Useful tip on nsupdate -- readline support.

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Useful tip on nsupdate -- readline support.

Warren Kumari
Hi there all,

I manually use nsupdate to make some changes to some of my zones -
most recently I had to add a bunch of reverse DNS records. These are
all very similar - the first octet changes, and then the target name
changes. Unfortuniatly nsupdate doesn't support readline, and so the
obvious "press up arrow, edit previous line, press enter" doesn't
work, and so I end up entering one line, copying that into an editor,
making changes, pasting, making changes, etc.

I just stumbled across this --
https://dnsworkshop.de/nsupdate-history.html by Carsten Strotmann

Basically, uses rlwrap to wrap readline support into nsupdate - you
just call `rlwrap nsupdate` and magically nsupdate now supports
editing.

'tis a simple trick, but removes much annoyance.

W
[0]: Yes, I know I could rndc sync, rndc freeze, edit, rndc thaw, etc
-- but this is easier!

--
I don't think the execution is relevant when it was obviously a bad
idea in the first place.
This is like putting rabid weasels in your pants, and later expressing
regret at having chosen those particular rabid weasels and that pair
of pants.
   ---maf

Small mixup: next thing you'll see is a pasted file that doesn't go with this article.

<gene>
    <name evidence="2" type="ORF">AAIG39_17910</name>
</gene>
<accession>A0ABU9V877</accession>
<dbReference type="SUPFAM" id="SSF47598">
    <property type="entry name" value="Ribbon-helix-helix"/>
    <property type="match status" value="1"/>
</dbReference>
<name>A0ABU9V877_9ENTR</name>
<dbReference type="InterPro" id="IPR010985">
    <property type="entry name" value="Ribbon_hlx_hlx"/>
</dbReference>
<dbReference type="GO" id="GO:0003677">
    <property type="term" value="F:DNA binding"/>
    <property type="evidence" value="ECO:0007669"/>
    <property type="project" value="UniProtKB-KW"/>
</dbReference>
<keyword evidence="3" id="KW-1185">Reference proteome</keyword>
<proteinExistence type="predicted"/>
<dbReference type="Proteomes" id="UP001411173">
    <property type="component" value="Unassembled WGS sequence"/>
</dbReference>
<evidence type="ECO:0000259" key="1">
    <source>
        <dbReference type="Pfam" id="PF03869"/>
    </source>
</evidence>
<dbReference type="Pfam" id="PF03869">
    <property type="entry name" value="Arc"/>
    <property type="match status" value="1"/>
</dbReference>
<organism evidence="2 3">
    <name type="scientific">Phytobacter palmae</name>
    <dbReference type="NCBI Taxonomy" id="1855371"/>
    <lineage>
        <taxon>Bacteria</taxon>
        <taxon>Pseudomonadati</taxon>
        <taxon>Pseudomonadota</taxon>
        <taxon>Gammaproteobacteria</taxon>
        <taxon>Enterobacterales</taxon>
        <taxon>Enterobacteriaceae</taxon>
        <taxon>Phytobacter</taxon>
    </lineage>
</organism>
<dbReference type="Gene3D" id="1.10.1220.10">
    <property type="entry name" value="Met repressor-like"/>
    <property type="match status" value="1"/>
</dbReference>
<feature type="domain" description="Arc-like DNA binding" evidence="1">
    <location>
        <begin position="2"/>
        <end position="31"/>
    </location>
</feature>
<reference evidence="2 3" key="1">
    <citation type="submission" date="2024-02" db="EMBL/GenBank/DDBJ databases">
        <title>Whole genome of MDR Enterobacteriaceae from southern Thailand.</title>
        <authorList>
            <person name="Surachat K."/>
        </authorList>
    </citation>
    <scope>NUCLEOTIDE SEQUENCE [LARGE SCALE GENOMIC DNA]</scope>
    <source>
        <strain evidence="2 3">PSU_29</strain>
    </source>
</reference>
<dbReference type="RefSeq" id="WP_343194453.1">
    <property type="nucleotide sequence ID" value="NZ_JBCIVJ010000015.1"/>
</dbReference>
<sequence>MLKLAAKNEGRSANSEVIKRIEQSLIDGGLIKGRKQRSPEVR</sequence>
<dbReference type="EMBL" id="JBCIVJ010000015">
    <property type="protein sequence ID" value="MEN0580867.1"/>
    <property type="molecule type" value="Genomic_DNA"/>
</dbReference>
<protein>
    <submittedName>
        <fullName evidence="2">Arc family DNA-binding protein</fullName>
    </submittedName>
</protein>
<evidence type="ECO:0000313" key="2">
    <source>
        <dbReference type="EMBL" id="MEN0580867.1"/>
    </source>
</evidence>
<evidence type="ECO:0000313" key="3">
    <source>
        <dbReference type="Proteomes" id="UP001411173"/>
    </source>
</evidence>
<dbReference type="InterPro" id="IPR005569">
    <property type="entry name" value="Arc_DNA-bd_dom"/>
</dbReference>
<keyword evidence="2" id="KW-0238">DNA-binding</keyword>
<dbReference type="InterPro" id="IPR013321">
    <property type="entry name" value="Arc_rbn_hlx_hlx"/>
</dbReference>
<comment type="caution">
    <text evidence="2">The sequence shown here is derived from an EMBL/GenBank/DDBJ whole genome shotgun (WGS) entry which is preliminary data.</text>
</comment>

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Re: Useful tip on nsupdate -- readline support.

Mukund Sivaraman-2
On Tue, Jun 11, 2019 at 10:03:30AM -0400, Warren Kumari wrote:

> Hi there all,
>
> I manually use nsupdate to make some changes to some of my zones -
> most recently I had to add a bunch of reverse DNS records. These are
> all very similar - the first octet changes, and then the target name
> changes. Unfortuniatly nsupdate doesn't support readline, and so the
> obvious "press up arrow, edit previous line, press enter" doesn't
> work, and so I end up entering one line, copying that into an editor,
> making changes, pasting, making changes, etc.
>
> I just stumbled across this --
> https://dnsworkshop.de/nsupdate-history.html by Carsten Strotmann
>
> Basically, uses rlwrap to wrap readline support into nsupdate - you
> just call `rlwrap nsupdate` and magically nsupdate now supports